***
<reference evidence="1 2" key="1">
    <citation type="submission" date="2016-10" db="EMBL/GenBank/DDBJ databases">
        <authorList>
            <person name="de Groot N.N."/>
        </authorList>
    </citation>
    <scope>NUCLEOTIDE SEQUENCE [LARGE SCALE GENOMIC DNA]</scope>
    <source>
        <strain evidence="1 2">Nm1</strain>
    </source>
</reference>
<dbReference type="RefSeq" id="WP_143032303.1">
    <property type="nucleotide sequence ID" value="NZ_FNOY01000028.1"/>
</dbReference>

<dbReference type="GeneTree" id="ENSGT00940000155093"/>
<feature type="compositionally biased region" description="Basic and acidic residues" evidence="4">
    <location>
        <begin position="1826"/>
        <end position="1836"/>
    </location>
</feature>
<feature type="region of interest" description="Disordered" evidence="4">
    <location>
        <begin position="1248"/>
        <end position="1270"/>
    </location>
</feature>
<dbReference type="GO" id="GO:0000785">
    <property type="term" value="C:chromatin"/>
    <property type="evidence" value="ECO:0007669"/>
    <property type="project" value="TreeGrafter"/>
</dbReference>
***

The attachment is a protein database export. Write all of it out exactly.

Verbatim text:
<reference evidence="1 2" key="1">
    <citation type="submission" date="2016-10" db="EMBL/GenBank/DDBJ databases">
        <authorList>
            <person name="de Groot N.N."/>
        </authorList>
    </citation>
    <scope>NUCLEOTIDE SEQUENCE [LARGE SCALE GENOMIC DNA]</scope>
    <source>
        <strain evidence="1 2">Nm1</strain>
    </source>
</reference>
<dbReference type="RefSeq" id="WP_143032303.1">
    <property type="nucleotide sequence ID" value="NZ_FNOY01000028.1"/>
</dbReference>

<dbReference type="GeneTree" id="ENSGT00940000155093"/>
<feature type="compositionally biased region" description="Basic and acidic residues" evidence="4">
    <location>
        <begin position="1826"/>
        <end position="1836"/>
    </location>
</feature>
<feature type="region of interest" description="Disordered" evidence="4">
    <location>
        <begin position="1248"/>
        <end position="1270"/>
    </location>
</feature>
<dbReference type="GO" id="GO:0000785">
    <property type="term" value="C:chromatin"/>
    <property type="evidence" value="ECO:0007669"/>
    <property type="project" value="TreeGrafter"/>
</dbReference>